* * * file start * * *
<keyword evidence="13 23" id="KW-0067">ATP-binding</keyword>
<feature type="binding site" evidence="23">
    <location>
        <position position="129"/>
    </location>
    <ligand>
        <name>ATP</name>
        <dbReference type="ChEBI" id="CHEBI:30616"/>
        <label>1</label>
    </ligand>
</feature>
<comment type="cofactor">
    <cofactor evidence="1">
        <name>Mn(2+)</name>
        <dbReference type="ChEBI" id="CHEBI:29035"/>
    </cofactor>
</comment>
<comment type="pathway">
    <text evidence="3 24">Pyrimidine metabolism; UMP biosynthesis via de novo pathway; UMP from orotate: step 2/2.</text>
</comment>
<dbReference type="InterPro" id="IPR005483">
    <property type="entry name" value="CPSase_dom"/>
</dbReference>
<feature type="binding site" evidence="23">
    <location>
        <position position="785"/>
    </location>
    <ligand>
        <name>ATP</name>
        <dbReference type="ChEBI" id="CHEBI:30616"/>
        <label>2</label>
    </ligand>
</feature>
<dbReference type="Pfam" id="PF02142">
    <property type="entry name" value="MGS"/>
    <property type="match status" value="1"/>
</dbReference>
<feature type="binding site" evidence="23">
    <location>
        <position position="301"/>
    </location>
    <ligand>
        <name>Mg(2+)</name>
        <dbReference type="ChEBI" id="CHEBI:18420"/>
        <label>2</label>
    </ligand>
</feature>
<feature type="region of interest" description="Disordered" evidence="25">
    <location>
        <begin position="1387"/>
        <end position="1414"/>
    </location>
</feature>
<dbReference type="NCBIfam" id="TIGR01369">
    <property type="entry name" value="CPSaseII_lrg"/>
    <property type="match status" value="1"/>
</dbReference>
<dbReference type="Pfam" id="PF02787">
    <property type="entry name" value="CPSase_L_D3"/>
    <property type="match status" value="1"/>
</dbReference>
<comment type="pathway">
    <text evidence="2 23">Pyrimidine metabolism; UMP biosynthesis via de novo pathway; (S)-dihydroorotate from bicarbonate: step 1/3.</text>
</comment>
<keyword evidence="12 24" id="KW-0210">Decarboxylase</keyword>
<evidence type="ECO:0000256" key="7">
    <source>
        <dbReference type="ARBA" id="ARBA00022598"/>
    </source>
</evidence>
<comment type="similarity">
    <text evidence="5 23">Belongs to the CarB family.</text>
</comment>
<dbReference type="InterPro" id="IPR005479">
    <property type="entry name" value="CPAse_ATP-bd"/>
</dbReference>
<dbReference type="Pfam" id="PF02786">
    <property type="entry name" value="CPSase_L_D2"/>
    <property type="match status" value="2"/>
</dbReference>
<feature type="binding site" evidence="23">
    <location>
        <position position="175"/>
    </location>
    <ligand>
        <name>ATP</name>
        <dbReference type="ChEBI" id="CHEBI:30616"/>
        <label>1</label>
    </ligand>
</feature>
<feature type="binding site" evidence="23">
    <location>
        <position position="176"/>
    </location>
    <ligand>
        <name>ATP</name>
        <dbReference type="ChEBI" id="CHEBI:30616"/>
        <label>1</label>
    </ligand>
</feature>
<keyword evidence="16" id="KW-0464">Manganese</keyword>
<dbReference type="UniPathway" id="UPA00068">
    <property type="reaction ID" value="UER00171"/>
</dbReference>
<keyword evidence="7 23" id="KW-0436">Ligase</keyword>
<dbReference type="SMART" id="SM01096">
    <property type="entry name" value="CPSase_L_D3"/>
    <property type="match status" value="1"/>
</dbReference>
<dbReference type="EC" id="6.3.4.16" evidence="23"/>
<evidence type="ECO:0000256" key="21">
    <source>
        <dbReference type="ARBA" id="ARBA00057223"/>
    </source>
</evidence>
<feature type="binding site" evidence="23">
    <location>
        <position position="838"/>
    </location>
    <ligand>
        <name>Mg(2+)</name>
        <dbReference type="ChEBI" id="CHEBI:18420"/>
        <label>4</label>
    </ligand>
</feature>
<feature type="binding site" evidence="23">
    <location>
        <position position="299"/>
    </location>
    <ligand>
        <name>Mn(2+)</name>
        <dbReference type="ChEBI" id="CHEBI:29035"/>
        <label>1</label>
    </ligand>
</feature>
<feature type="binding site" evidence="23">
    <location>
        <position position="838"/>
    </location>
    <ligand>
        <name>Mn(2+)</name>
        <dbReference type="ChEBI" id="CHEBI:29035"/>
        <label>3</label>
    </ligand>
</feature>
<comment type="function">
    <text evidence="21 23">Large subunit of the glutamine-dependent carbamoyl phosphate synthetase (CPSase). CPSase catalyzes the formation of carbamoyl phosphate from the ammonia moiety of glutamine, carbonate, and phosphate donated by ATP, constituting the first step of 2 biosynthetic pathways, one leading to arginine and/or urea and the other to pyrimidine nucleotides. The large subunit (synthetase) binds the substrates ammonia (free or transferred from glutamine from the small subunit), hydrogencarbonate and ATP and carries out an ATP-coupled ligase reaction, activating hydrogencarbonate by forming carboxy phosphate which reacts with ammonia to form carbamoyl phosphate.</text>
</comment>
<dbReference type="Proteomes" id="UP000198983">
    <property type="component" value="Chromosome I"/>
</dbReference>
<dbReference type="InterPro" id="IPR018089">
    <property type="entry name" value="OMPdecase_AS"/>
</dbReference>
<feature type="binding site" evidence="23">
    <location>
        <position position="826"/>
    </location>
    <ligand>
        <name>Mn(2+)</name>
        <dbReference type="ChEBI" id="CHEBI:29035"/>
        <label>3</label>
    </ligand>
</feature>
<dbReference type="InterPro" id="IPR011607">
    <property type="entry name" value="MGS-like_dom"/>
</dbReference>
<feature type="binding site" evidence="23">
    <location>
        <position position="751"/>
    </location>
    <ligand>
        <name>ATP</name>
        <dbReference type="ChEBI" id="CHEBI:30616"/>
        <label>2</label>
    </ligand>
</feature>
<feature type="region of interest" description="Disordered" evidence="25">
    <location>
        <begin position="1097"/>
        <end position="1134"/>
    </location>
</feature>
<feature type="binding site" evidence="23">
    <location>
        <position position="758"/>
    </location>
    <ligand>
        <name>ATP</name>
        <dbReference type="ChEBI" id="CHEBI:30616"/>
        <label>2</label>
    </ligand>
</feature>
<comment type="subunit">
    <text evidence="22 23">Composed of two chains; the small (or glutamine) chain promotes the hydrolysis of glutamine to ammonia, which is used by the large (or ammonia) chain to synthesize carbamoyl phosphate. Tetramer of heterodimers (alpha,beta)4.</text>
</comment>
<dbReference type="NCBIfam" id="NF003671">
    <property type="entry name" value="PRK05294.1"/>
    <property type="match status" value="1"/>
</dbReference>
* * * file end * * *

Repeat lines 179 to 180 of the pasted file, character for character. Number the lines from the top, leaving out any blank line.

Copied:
    <location>
        <begin position="1097"/>